9 (5)7 (3) 5 (2)3 (1)
Did not answer
17 (6)16 (2) 14 (2)14 (1)
Incorrect address or
39 (12)39 (7) 46 (9)51 (7)
Abbreviation: SD, standard deviation.
* P < 0.05; **P < 0.0001.
aP value for difference between proportions of African Americans, based on weighted regression.
Hartz et al.
Am J Epidemiol. 2011;174(3):336–344
interview (3% vs. 9%, P < 0.0001). Because the proportion
of African Americans in a zip code is highly correlated with
the other demographic characteristics of the zip code, the
observed associations between proportion African-American
and reasons for failure to contact were confounded by these
demographic characteristics. In particular, the correlation be-
tween the percentage of persons under the poverty level and
the proportion of African Americans in these zip codes was
0.85. Therefore, we were unable to determine whether the
difficulty in contacting these subjects was due to poverty or
To evaluatewhether the subjects participating in the study
represented the general population, we compared some
demographic characteristics of the participating subjects
with those of the sampled region estimated from the US
Census 2000 data. The proportions of subjects living under
the poverty line in our sample were 38% of African Amer-
icans and 16% of European Americans, as compared with
the US Census 2000 rates of 25% of African Americans and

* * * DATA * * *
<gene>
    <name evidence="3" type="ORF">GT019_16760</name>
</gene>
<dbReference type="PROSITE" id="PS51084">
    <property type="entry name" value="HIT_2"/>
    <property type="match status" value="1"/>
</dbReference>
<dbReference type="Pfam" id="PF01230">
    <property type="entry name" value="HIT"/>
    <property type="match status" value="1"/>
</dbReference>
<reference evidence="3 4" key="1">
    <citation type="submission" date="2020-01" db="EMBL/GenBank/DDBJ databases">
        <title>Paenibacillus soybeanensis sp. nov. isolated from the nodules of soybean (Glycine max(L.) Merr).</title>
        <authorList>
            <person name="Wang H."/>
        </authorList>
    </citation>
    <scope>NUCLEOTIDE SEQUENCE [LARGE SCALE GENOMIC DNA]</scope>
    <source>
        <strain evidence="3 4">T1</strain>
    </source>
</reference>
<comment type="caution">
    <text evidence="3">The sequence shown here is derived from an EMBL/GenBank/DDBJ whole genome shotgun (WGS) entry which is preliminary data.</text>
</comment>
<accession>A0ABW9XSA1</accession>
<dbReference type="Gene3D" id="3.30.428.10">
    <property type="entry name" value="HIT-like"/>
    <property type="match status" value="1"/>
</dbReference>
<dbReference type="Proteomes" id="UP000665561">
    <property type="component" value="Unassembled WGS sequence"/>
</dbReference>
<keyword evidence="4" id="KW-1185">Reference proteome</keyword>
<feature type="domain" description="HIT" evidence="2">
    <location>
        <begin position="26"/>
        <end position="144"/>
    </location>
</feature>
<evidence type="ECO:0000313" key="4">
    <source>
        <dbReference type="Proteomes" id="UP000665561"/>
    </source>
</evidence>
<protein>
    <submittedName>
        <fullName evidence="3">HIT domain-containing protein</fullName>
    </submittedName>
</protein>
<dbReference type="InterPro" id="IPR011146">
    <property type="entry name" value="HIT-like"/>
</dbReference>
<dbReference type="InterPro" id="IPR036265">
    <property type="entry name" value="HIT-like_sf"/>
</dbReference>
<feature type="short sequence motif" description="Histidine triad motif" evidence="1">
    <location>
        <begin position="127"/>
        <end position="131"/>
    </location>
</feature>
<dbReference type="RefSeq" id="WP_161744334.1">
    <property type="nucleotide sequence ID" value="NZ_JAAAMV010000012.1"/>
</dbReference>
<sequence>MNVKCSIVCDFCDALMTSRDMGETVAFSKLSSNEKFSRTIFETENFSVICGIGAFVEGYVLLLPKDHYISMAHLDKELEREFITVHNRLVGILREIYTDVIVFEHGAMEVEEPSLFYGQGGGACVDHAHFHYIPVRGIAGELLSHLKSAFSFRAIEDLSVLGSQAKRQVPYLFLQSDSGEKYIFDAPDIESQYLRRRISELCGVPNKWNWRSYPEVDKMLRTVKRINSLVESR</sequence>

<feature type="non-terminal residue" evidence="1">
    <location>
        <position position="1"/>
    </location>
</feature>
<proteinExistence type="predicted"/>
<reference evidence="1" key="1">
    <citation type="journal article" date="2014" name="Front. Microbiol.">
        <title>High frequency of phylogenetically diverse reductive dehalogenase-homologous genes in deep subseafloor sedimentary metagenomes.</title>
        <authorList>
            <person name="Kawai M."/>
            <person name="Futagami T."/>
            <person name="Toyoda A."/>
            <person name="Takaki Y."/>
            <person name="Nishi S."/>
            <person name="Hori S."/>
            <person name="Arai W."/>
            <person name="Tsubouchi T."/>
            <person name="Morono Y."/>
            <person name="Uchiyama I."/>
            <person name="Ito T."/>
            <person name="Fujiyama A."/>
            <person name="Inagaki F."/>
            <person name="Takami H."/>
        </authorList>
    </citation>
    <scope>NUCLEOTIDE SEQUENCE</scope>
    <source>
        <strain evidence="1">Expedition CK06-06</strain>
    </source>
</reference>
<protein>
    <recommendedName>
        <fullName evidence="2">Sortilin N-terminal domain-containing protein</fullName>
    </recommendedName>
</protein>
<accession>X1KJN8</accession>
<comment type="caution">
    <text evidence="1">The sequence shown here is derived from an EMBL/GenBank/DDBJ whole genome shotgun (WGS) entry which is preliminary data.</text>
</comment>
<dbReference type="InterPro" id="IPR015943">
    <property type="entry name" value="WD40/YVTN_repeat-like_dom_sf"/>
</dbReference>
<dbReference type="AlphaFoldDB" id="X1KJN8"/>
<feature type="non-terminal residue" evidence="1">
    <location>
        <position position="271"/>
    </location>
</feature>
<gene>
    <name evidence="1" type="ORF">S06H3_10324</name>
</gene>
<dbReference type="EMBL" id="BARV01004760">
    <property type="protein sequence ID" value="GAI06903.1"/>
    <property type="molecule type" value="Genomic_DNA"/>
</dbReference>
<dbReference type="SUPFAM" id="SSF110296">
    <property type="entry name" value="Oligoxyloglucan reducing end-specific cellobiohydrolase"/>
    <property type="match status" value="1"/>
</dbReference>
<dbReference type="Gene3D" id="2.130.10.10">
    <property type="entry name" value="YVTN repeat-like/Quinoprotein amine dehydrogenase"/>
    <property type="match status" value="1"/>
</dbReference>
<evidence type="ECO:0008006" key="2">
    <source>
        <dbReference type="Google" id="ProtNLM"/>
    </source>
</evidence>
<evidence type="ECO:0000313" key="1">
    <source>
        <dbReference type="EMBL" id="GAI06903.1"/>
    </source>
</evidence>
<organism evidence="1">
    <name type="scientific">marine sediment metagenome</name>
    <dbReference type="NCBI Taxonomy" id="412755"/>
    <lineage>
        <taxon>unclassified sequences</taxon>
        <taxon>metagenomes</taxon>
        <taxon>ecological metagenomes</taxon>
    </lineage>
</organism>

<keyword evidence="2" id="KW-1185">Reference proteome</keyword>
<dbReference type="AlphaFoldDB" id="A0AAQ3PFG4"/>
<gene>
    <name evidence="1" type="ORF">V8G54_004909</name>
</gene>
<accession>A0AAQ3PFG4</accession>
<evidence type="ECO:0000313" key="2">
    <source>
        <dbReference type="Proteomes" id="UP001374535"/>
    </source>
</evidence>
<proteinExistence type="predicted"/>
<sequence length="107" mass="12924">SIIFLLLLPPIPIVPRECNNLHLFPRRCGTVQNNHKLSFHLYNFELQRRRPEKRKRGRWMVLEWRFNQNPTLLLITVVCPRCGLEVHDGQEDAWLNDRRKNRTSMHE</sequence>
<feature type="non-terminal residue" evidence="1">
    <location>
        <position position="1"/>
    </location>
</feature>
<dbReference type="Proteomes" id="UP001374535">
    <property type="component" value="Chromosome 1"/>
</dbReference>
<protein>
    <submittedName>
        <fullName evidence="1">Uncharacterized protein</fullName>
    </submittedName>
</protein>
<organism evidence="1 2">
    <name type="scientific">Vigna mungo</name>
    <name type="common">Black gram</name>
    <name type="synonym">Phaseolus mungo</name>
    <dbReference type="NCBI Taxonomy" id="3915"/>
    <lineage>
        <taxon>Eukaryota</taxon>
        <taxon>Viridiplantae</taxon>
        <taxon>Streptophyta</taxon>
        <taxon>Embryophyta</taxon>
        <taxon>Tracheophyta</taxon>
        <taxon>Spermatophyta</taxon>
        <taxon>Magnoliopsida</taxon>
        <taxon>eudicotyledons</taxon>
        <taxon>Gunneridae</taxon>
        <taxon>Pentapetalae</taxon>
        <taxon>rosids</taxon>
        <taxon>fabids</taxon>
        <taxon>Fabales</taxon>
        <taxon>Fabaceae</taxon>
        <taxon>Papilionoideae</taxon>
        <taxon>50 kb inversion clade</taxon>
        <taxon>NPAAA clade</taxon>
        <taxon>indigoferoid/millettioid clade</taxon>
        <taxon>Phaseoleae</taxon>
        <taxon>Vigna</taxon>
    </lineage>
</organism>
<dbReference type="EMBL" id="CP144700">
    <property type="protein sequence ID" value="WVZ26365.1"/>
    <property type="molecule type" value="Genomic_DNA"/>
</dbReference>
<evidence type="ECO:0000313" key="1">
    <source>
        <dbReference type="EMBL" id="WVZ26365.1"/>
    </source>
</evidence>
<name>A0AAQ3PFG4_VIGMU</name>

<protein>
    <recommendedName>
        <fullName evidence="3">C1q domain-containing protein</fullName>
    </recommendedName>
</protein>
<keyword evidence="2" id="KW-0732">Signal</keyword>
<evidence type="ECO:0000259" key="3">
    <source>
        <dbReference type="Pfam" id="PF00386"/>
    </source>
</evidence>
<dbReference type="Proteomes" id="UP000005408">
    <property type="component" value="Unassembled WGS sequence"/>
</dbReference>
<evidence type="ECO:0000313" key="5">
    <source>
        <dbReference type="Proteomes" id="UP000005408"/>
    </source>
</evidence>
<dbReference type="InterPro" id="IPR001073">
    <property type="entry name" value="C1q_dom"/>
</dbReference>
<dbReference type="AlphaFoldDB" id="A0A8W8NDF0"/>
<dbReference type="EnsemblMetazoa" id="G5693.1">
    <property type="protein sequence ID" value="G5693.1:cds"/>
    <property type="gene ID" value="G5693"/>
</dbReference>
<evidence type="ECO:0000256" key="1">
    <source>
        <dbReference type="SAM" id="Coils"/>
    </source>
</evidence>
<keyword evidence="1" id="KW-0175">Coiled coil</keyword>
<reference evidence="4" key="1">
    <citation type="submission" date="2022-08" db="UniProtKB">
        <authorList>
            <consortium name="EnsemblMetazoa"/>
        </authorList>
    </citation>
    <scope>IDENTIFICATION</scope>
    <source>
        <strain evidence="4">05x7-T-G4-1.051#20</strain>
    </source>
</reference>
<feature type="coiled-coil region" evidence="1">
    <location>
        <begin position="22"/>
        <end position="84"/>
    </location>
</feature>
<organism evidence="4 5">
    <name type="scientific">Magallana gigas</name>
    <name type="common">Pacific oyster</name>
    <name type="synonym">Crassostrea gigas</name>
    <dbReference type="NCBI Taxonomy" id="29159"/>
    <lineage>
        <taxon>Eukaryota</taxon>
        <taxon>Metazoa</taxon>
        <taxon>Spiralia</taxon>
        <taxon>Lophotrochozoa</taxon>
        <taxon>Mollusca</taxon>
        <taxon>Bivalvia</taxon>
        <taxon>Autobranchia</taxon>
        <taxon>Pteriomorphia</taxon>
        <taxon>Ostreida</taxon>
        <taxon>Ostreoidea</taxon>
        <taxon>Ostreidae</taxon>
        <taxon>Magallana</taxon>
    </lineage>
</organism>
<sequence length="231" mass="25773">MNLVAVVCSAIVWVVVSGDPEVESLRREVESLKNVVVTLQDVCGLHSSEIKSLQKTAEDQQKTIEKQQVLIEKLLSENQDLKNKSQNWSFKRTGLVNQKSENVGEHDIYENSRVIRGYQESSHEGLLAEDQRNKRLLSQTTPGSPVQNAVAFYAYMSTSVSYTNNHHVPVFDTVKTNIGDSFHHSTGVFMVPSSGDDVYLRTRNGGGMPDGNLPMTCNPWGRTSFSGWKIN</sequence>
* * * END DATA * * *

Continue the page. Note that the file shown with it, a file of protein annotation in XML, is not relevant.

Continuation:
10% of European Americans (for the sampled region). The
proportions of subjects with a college degree in our sample
were 11% of African Americans and 43% of European
Americans, as compared with the US Census 2000 rates
of 18% of African Americans and 30% of European Amer-
icans. Although our sample in the genetic study appears
to have been different from a random sample selected from
the community, it is interesting that the participating sub-
jects had higher rates of poverty and African Americans
had lower proportions of college degrees than the region
overall. This suggests that the recruited sample of African
Americans was not a more selectively advantaged popula-
tion than the sampled region.
The participation rate, calculated by dividing the number
eligible, was significantly lower in European Americans than
in African Americans (57% vs. 71%, P < 0.0001). This
difference was driven by the higher rate of participation
by African-American cases (76% participation) than by
African-American controls (63% participation), although
both of these rates were higher than the European-American
participation rates of 57% in cases and 58% in controls.
The demographic characteristics of the subjects who com-
pleted telephone screening and qualified for the study are
given in Table 2. In both European-American and African-
American populations, subjects with some college education
were more likely to participate than subjects without any col-
lege education (P < 0.001). In European Americans, women
were more likely to participate than men (P < 0.001), and
unemployed subjects were more likely to participate in the